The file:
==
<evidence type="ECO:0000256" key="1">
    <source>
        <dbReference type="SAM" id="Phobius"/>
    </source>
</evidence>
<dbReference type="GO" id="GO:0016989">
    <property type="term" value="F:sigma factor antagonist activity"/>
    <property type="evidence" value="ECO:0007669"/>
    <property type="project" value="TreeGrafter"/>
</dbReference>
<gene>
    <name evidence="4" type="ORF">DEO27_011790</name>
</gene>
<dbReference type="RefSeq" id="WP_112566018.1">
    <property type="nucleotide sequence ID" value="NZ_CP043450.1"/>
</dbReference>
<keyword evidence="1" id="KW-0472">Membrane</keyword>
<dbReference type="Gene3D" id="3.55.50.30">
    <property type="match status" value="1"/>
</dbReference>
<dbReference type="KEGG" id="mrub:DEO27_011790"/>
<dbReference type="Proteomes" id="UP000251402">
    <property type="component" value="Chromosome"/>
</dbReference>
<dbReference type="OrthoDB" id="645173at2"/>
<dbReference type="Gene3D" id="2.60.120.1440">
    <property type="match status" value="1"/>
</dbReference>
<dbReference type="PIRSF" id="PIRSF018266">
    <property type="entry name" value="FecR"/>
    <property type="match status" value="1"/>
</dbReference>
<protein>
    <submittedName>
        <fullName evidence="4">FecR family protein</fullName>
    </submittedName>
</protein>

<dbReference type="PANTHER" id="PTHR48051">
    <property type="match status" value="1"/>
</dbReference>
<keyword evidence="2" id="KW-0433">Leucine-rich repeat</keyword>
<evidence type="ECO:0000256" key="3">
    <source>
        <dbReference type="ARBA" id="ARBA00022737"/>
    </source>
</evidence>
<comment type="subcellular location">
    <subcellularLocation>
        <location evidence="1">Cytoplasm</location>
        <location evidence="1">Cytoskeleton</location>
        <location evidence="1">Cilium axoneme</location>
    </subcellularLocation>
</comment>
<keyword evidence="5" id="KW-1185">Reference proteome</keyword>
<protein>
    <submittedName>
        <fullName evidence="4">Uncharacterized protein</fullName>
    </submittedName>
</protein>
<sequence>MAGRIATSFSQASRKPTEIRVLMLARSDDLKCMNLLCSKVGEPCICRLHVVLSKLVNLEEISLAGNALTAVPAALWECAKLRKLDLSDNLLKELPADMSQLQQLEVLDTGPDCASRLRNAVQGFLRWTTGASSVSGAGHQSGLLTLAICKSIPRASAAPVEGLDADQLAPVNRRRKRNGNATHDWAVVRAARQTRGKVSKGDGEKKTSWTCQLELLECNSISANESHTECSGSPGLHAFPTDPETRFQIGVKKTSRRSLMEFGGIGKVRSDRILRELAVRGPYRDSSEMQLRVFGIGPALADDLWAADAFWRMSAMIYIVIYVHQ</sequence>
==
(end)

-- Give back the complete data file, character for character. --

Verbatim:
<evidence type="ECO:0000256" key="1">
    <source>
        <dbReference type="SAM" id="Phobius"/>
    </source>
</evidence>
<dbReference type="GO" id="GO:0016989">
    <property type="term" value="F:sigma factor antagonist activity"/>
    <property type="evidence" value="ECO:0007669"/>
    <property type="project" value="TreeGrafter"/>
</dbReference>
<gene>
    <name evidence="4" type="ORF">DEO27_011790</name>
</gene>
<dbReference type="RefSeq" id="WP_112566018.1">
    <property type="nucleotide sequence ID" value="NZ_CP043450.1"/>
</dbReference>
<keyword evidence="1" id="KW-0472">Membrane</keyword>
<dbReference type="Gene3D" id="3.55.50.30">
    <property type="match status" value="1"/>
</dbReference>
<dbReference type="KEGG" id="mrub:DEO27_011790"/>
<dbReference type="Proteomes" id="UP000251402">
    <property type="component" value="Chromosome"/>
</dbReference>
<dbReference type="OrthoDB" id="645173at2"/>
<dbReference type="Gene3D" id="2.60.120.1440">
    <property type="match status" value="1"/>
</dbReference>
<dbReference type="PIRSF" id="PIRSF018266">
    <property type="entry name" value="FecR"/>
    <property type="match status" value="1"/>
</dbReference>
<protein>
    <submittedName>
        <fullName evidence="4">FecR family protein</fullName>
    </submittedName>
</protein>

<dbReference type="PANTHER" id="PTHR48051">
    <property type="match status" value="1"/>
</dbReference>
<keyword evidence="2" id="KW-0433">Leucine-rich repeat</keyword>
<evidence type="ECO:0000256" key="3">
    <source>
        <dbReference type="ARBA" id="ARBA00022737"/>
    </source>
</evidence>
<comment type="subcellular location">
    <subcellularLocation>
        <location evidence="1">Cytoplasm</location>
        <location evidence="1">Cytoskeleton</location>
        <location evidence="1">Cilium axoneme</location>
    </subcellularLocation>
</comment>
<keyword evidence="5" id="KW-1185">Reference proteome</keyword>
<protein>
    <submittedName>
        <fullName evidence="4">Uncharacterized protein</fullName>
    </submittedName>
</protein>
<sequence>MAGRIATSFSQASRKPTEIRVLMLARSDDLKCMNLLCSKVGEPCICRLHVVLSKLVNLEEISLAGNALTAVPAALWECAKLRKLDLSDNLLKELPADMSQLQQLEVLDTGPDCASRLRNAVQGFLRWTTGASSVSGAGHQSGLLTLAICKSIPRASAAPVEGLDADQLAPVNRRRKRNGNATHDWAVVRAARQTRGKVSKGDGEKKTSWTCQLELLECNSISANESHTECSGSPGLHAFPTDPETRFQIGVKKTSRRSLMEFGGIGKVRSDRILRELAVRGPYRDSSEMQLRVFGIGPALADDLWAADAFWRMSAMIYIVIYVHQ</sequence>